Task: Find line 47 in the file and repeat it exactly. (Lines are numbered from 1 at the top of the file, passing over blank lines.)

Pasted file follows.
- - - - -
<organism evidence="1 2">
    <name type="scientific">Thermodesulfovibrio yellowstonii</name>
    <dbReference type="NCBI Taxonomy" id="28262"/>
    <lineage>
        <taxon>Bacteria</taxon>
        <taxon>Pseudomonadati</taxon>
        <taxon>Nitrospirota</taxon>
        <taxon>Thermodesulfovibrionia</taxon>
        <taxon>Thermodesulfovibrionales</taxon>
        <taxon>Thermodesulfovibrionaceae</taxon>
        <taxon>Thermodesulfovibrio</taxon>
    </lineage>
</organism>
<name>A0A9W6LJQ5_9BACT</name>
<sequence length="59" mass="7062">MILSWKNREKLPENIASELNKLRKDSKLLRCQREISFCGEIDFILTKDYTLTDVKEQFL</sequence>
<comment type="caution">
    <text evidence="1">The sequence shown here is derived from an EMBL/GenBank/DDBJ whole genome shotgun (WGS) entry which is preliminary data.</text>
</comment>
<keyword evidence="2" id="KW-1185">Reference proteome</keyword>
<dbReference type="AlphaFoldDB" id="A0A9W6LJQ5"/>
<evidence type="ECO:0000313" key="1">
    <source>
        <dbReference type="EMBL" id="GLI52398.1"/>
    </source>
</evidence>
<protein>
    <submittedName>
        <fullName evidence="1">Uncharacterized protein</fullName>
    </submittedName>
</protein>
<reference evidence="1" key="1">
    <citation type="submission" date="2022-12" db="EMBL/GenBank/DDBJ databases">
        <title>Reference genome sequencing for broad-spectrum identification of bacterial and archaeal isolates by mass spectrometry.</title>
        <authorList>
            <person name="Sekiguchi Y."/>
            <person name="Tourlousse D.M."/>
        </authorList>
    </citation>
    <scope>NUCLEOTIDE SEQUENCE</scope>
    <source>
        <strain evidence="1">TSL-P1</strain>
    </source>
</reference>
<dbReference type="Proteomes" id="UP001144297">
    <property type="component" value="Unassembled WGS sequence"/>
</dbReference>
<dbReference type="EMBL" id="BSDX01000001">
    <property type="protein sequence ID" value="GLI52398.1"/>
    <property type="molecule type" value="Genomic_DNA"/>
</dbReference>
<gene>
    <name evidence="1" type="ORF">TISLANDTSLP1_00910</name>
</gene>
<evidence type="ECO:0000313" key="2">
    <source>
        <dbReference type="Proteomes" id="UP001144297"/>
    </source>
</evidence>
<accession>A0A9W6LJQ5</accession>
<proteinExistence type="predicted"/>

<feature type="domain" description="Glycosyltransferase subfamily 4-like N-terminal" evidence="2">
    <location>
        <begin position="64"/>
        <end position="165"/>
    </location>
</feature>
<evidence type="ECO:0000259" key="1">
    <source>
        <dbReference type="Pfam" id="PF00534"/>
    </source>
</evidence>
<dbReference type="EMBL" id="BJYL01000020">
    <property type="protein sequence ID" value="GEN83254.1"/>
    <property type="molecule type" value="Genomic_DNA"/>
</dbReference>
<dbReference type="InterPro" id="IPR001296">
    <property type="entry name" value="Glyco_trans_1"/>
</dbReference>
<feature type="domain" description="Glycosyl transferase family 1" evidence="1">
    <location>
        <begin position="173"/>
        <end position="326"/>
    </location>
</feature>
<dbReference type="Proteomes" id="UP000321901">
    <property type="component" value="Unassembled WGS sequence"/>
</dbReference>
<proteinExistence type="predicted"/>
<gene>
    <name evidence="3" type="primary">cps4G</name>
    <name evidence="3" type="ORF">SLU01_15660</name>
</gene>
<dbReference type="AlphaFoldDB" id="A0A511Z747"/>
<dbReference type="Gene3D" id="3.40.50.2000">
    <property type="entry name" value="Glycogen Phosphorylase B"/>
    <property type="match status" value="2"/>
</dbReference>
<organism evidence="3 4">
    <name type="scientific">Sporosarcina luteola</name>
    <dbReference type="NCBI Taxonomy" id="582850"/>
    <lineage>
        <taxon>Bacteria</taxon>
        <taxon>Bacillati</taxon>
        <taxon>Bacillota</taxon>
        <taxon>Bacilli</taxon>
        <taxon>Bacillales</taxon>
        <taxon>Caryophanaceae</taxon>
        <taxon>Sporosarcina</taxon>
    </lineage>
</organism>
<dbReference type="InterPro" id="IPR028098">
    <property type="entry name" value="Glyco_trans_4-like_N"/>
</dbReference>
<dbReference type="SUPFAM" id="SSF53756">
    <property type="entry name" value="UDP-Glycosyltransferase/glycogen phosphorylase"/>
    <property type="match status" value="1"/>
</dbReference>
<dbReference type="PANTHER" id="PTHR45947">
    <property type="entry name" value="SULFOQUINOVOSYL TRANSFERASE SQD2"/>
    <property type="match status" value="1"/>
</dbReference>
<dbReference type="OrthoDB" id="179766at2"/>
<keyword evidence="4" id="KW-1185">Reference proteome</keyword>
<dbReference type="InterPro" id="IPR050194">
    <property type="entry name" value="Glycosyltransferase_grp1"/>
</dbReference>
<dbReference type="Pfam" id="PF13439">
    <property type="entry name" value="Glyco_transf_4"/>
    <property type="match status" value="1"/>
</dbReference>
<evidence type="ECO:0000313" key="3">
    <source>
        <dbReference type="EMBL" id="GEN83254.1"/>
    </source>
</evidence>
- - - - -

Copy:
<dbReference type="EMBL" id="BSDX01000001">